Dusshera 2019: Significance, puja timings and more
New Delhi, October 7: The season of some of the most important festivals of India has already begun. Nine days of Navratri and three days of Durga Puja ends with Dusshera.
In India Dusshera and Vijayadashmi are both used as terms for the same festival. The festival of Dusshera falls on Shukla Paksha Dashmi in the Hindu month of Ashwin.
In the northern and southern states, the festival of Dusshera is celebrated to mark the victory of Lord Ram over Ravana, hence in many parts of South India it is called as Vijayadashmi (word Vijay means victory).
In the eastern and northeastern states of India, it is commemorated as the victory of Goddess Durga over Mahishasura, the demon king, and also marks the end of Durga Puja celebrations.
It symbolizes the triumph of good (Ram and Durga) over evil (Ravana and Mahishasur).
The deities worshipped during Dusshera or Vijayadashmi
Lord Rama: Lord Rama is worshipped during Dusshera. This is day is observed as the victory of Lord Rama over demon King Ravana. Lord Rama reached Ayodhya only after 20 days of killing Ravana. Coming back of Lord Rama to Ayodhya is celebrated as Diwali.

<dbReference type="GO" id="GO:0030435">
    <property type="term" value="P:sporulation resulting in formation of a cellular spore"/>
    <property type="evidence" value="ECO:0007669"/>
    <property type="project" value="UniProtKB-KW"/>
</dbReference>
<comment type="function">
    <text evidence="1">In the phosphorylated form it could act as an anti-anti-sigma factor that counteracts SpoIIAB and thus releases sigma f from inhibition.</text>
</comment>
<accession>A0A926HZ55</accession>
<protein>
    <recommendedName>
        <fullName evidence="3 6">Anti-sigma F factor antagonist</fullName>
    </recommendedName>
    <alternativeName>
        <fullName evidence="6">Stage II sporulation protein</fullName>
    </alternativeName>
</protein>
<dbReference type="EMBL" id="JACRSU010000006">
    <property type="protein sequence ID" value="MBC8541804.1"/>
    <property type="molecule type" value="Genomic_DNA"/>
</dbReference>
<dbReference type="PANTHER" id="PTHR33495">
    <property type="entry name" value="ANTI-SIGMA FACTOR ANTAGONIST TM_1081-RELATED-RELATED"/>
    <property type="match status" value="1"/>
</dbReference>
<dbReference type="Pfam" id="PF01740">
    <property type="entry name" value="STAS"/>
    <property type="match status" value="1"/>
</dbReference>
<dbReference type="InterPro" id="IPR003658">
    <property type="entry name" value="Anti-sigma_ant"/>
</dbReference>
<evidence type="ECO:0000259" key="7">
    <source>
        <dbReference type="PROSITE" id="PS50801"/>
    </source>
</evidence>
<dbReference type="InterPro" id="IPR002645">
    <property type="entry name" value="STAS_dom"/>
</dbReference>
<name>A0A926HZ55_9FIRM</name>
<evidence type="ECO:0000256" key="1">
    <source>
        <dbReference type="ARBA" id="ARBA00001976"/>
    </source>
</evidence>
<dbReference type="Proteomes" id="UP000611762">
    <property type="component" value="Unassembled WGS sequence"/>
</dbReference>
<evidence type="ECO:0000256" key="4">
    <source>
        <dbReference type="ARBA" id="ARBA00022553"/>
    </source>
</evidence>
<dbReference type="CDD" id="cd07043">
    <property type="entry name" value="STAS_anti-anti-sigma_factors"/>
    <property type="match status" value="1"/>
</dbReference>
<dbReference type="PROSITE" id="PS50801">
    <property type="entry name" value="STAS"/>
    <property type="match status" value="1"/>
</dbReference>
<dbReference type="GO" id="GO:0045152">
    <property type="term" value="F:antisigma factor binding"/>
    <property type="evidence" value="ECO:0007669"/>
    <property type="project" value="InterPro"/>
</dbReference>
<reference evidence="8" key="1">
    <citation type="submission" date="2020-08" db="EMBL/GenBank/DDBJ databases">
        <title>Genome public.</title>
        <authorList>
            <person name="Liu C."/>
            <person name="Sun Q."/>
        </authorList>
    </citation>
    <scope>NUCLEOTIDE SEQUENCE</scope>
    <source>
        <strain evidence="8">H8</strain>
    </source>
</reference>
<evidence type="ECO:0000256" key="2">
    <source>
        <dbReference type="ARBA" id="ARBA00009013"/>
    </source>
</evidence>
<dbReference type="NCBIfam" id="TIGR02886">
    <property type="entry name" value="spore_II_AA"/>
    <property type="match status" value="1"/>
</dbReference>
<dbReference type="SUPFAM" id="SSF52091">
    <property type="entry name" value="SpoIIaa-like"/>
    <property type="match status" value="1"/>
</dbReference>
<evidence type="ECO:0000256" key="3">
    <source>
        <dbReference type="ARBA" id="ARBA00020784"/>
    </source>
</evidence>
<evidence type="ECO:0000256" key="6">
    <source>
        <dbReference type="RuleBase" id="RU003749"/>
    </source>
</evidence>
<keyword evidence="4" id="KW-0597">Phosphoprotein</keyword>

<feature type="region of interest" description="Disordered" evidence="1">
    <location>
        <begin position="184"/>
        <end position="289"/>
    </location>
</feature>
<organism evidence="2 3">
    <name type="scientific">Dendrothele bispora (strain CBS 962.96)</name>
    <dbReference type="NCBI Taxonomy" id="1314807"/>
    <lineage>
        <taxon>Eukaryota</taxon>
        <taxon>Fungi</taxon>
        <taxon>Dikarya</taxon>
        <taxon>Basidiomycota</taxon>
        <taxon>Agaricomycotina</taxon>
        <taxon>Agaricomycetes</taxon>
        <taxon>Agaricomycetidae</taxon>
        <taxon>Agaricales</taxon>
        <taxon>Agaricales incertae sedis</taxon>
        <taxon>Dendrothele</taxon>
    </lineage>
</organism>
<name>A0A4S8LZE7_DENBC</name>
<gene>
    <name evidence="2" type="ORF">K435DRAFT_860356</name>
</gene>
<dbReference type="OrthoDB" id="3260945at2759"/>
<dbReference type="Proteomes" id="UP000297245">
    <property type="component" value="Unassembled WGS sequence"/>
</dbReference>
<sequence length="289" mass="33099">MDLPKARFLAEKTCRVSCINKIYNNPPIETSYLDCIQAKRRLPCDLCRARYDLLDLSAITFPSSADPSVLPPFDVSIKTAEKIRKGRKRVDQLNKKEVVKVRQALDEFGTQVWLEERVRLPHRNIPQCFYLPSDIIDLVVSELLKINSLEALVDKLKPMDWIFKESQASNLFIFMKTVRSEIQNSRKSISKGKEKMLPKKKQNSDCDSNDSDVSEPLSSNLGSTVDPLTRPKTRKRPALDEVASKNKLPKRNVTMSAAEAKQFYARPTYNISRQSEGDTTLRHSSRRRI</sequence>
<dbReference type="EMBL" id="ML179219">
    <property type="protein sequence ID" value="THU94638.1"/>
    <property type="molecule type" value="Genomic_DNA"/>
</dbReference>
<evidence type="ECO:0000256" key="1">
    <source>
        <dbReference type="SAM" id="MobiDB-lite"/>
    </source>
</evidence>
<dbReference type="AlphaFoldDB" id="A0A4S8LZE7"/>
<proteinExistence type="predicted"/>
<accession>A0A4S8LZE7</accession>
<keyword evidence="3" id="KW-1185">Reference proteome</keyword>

Goddess Aparajita: In many parts of India Goddess Aparajita is worshipped on the day of Dusshera and Vijayadashmi. Aparajita means one who cannot be defeated. It is believed that Lord Rama sought her blessings and then waged a war against Ravana.
Shami Tree: On this day many worship Shami Tree by performing Shami Puja also known as Banni Puja and Jammi Puja in some southern states. It is believed that Arjun hid his weapons inside Shami tree during his exile.
Muhurat and Puja Timings
- Dusshera: 8th October 2019
- Vijay Muhurat: 14.04 to 14.50
- Aparahna Puja Time: 13.17 to 15.36
- Dashami Tithi Begins: 12.37 (7th October)
- Dashami Tithi ends: 14.50 (8th October)
In various parts of India Dusshera is celebrated in different ways. In Karnataka the Mysuru Dasara is a big attraction with its elaborate processions and rituals.
In North India colourful and tall effigies of Ravana and his brothers are erected in maidens and burnt in front of large crowds celebrating the victory Ram over Ravana.